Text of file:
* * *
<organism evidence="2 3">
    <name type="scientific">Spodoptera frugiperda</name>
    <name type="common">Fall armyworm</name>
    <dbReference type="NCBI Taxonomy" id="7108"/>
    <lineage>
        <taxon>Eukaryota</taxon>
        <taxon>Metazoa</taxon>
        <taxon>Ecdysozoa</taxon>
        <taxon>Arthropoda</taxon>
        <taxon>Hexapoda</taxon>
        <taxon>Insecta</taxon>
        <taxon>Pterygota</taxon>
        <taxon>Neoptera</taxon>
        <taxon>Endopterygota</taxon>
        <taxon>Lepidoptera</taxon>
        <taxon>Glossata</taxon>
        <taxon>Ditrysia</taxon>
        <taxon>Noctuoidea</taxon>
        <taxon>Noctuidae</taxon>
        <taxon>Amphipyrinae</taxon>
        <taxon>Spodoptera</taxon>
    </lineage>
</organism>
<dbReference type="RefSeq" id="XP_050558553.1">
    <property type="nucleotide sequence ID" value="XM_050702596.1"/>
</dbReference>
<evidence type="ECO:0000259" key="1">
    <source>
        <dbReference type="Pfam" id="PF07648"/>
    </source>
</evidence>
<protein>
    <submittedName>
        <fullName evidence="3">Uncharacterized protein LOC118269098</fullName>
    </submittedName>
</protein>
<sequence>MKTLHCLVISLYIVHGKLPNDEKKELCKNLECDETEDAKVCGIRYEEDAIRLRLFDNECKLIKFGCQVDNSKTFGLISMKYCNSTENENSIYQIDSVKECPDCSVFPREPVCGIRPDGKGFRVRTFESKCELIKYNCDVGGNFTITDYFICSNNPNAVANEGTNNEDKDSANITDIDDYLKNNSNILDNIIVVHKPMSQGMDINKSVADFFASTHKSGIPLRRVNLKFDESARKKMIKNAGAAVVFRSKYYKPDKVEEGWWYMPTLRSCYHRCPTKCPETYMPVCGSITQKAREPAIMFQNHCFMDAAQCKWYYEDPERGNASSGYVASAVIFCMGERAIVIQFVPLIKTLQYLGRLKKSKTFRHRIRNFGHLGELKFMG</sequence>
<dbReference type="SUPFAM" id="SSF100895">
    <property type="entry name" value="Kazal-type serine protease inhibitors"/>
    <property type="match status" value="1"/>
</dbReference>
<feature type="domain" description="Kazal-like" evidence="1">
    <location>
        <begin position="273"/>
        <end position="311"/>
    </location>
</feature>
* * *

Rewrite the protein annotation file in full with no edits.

<organism evidence="2 3">
    <name type="scientific">Spodoptera frugiperda</name>
    <name type="common">Fall armyworm</name>
    <dbReference type="NCBI Taxonomy" id="7108"/>
    <lineage>
        <taxon>Eukaryota</taxon>
        <taxon>Metazoa</taxon>
        <taxon>Ecdysozoa</taxon>
        <taxon>Arthropoda</taxon>
        <taxon>Hexapoda</taxon>
        <taxon>Insecta</taxon>
        <taxon>Pterygota</taxon>
        <taxon>Neoptera</taxon>
        <taxon>Endopterygota</taxon>
        <taxon>Lepidoptera</taxon>
        <taxon>Glossata</taxon>
        <taxon>Ditrysia</taxon>
        <taxon>Noctuoidea</taxon>
        <taxon>Noctuidae</taxon>
        <taxon>Amphipyrinae</taxon>
        <taxon>Spodoptera</taxon>
    </lineage>
</organism>
<dbReference type="RefSeq" id="XP_050558553.1">
    <property type="nucleotide sequence ID" value="XM_050702596.1"/>
</dbReference>
<evidence type="ECO:0000259" key="1">
    <source>
        <dbReference type="Pfam" id="PF07648"/>
    </source>
</evidence>
<protein>
    <submittedName>
        <fullName evidence="3">Uncharacterized protein LOC118269098</fullName>
    </submittedName>
</protein>
<sequence>MKTLHCLVISLYIVHGKLPNDEKKELCKNLECDETEDAKVCGIRYEEDAIRLRLFDNECKLIKFGCQVDNSKTFGLISMKYCNSTENENSIYQIDSVKECPDCSVFPREPVCGIRPDGKGFRVRTFESKCELIKYNCDVGGNFTITDYFICSNNPNAVANEGTNNEDKDSANITDIDDYLKNNSNILDNIIVVHKPMSQGMDINKSVADFFASTHKSGIPLRRVNLKFDESARKKMIKNAGAAVVFRSKYYKPDKVEEGWWYMPTLRSCYHRCPTKCPETYMPVCGSITQKAREPAIMFQNHCFMDAAQCKWYYEDPERGNASSGYVASAVIFCMGERAIVIQFVPLIKTLQYLGRLKKSKTFRHRIRNFGHLGELKFMG</sequence>
<dbReference type="SUPFAM" id="SSF100895">
    <property type="entry name" value="Kazal-type serine protease inhibitors"/>
    <property type="match status" value="1"/>
</dbReference>
<feature type="domain" description="Kazal-like" evidence="1">
    <location>
        <begin position="273"/>
        <end position="311"/>
    </location>
</feature>